3. Making sure it’s not obvious you’re gone. Regardless of if you’re out and about or out of town for a couple weeks, you’ll want to make sure your house still looks like someone is home. This means your yard should be well-managed, free of tools and free of other signs that show general disorderliness. You may want to ask a family member or neighbor you trust to come by and turn on a light every night, or invest in timer for your lights that will turn them on and off automatically. In a thief’s mind, poorly kept yards and a lack of activity (or the appearance of activity) inside the house are a sign that no one’s home or that no one cares about the home. Tall grass and wild shrubbery aren’t just shaggy, but they also provide excellent coverage for burglars. Similarly, if you plan to be away for more than a few days, make sure you have someone stopping by to collect your mail or have it held at the post office so as not to tip off strangers that you aren’t around to bring it in.

4. Considering a home security system. If you’re going to be away from home for most of the summer or just want some added security at your home, one of the best ways to protect your property and valuables is with a home security system. These systems offer various features, like home automation and cellular control panels, that allow you to not only make it look like someone is home, but also monitor your home at all times. It might especially be useful to secure the areas of your home you feel might be used as break-in points, like sliding glass doors and windows.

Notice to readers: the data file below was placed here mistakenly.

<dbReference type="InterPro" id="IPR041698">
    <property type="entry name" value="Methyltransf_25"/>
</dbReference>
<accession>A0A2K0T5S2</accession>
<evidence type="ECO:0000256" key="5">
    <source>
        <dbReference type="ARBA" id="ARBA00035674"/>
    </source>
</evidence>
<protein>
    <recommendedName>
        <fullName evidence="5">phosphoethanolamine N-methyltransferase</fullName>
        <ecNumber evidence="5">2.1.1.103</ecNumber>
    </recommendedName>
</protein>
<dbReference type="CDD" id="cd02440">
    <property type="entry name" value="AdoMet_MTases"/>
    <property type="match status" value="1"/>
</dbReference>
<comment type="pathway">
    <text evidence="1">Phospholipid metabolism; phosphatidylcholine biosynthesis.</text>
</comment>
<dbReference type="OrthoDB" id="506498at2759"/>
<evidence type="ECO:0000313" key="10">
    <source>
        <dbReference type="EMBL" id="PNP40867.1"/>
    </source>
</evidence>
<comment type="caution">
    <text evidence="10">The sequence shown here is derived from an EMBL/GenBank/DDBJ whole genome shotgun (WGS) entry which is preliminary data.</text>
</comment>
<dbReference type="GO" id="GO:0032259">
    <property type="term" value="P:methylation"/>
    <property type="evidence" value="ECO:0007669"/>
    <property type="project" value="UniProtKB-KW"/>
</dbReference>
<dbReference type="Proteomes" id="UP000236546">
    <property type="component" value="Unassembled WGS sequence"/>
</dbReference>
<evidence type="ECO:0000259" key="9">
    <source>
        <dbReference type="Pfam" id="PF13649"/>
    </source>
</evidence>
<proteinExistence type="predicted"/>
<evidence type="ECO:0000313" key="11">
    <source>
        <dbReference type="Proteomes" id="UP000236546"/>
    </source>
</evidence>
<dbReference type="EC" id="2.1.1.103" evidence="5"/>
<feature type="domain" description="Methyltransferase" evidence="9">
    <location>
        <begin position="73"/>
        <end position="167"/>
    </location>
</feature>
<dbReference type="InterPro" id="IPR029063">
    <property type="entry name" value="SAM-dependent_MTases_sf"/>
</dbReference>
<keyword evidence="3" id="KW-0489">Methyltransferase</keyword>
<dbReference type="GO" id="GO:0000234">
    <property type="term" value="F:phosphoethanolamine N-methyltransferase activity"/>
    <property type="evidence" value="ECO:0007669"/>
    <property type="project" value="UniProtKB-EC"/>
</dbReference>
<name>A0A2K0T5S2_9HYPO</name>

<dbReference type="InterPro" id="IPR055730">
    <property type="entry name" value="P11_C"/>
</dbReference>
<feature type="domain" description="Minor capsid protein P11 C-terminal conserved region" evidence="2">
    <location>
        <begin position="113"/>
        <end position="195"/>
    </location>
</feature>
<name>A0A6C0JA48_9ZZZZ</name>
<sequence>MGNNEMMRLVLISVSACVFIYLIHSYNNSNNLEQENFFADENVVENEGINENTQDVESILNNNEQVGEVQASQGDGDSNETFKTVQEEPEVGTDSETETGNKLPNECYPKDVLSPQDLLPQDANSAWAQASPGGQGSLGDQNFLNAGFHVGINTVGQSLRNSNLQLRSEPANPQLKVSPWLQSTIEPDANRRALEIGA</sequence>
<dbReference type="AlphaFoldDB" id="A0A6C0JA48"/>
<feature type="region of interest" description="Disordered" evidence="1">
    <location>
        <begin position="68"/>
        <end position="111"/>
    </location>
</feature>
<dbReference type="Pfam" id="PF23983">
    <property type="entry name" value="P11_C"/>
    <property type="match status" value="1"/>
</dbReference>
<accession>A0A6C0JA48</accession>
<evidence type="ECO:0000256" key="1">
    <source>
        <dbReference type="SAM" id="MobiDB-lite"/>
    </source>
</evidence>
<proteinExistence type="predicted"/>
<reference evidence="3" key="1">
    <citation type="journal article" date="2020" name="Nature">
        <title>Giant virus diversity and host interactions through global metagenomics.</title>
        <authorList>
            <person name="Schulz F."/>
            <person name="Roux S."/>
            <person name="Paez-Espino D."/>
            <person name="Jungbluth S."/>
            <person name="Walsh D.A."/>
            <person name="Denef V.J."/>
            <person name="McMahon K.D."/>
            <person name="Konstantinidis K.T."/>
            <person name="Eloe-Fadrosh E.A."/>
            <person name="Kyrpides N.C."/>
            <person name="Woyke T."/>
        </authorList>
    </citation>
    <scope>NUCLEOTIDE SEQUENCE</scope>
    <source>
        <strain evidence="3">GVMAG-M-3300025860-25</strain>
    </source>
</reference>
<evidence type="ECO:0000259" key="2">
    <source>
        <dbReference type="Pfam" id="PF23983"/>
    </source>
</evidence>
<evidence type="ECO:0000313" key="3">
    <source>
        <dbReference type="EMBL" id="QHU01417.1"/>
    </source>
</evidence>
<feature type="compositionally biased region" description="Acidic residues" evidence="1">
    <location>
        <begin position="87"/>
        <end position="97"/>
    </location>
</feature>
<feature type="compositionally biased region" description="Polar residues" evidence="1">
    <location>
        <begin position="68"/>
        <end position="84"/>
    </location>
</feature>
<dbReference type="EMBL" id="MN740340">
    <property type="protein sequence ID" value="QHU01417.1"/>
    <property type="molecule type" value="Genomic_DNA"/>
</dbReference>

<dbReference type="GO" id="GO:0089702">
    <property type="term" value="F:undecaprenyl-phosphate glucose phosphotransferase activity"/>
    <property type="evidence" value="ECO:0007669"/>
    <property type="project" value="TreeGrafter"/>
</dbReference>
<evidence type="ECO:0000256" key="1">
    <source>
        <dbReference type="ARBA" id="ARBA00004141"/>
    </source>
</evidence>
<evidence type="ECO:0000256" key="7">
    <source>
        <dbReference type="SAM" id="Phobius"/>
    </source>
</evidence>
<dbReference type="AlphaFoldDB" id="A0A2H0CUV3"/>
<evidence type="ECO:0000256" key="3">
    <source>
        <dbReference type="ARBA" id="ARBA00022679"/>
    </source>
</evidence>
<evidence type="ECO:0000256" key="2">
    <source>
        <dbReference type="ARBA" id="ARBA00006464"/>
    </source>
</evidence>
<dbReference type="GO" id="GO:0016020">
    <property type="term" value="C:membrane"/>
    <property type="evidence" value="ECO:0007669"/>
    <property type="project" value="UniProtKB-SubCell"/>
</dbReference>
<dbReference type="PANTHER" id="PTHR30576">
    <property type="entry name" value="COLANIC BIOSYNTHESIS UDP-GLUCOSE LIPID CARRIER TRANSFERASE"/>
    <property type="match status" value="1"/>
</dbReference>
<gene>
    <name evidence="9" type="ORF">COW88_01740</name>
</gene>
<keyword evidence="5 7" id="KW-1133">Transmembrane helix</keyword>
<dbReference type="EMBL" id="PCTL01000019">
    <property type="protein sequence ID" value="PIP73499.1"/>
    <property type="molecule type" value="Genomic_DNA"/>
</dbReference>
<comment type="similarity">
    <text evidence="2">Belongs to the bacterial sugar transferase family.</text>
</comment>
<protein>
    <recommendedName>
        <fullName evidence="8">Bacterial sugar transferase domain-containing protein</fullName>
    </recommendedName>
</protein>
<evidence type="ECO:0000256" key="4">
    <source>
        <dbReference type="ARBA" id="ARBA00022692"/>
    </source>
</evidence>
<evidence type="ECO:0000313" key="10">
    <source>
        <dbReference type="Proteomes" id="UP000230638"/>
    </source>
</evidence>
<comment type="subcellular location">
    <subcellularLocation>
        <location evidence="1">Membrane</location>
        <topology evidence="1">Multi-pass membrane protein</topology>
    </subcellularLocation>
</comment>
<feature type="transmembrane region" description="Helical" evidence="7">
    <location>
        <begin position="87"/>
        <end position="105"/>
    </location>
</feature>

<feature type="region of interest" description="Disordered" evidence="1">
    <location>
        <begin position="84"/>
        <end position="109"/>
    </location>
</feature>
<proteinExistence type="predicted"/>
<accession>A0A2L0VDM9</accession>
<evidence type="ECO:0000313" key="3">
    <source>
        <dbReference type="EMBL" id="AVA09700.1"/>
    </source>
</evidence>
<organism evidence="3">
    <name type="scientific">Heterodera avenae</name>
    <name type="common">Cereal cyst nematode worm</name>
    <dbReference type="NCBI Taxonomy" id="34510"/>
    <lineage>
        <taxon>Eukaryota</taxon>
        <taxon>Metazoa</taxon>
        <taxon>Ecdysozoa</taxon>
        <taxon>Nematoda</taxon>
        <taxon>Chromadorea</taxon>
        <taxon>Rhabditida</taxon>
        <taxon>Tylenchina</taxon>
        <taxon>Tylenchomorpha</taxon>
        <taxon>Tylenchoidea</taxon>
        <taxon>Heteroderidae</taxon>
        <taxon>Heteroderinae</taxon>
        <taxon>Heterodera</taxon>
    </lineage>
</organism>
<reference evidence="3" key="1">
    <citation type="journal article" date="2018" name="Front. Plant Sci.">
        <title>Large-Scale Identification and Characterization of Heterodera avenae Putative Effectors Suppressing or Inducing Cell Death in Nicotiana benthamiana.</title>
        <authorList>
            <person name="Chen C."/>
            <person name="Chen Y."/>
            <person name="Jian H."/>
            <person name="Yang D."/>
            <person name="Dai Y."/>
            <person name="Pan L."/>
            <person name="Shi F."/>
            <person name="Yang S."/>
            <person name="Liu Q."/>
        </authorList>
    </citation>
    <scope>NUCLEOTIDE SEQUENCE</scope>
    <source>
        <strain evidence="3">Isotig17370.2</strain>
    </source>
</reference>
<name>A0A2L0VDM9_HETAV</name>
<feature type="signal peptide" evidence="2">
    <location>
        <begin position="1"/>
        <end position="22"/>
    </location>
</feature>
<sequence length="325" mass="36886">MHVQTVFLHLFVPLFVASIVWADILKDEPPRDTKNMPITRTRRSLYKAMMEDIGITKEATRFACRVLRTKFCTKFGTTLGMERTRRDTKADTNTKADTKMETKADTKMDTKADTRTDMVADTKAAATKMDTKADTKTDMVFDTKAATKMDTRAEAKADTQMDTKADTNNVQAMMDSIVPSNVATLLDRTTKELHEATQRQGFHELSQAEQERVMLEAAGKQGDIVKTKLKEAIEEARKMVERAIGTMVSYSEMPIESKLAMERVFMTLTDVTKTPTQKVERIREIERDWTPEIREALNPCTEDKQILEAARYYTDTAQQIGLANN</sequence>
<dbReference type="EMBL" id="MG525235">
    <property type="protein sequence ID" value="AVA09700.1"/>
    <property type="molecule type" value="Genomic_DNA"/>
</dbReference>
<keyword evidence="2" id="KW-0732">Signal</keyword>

5. Getting involved in your neighborhood watch. Neighborhood watches seem to have a moderate effect on deterring crime. As such, if you have such a program in your community, you should get involved and share tips like the ones on this list to ensure that all your neighbors can do their part to keep themselves and the community safe from crime. If your community has no such group, you can organize events like barbecues to bring everyone out to discuss creating one.

For more summer safety tips, as well as general safety tips both online and offline, keep reading our technology blog.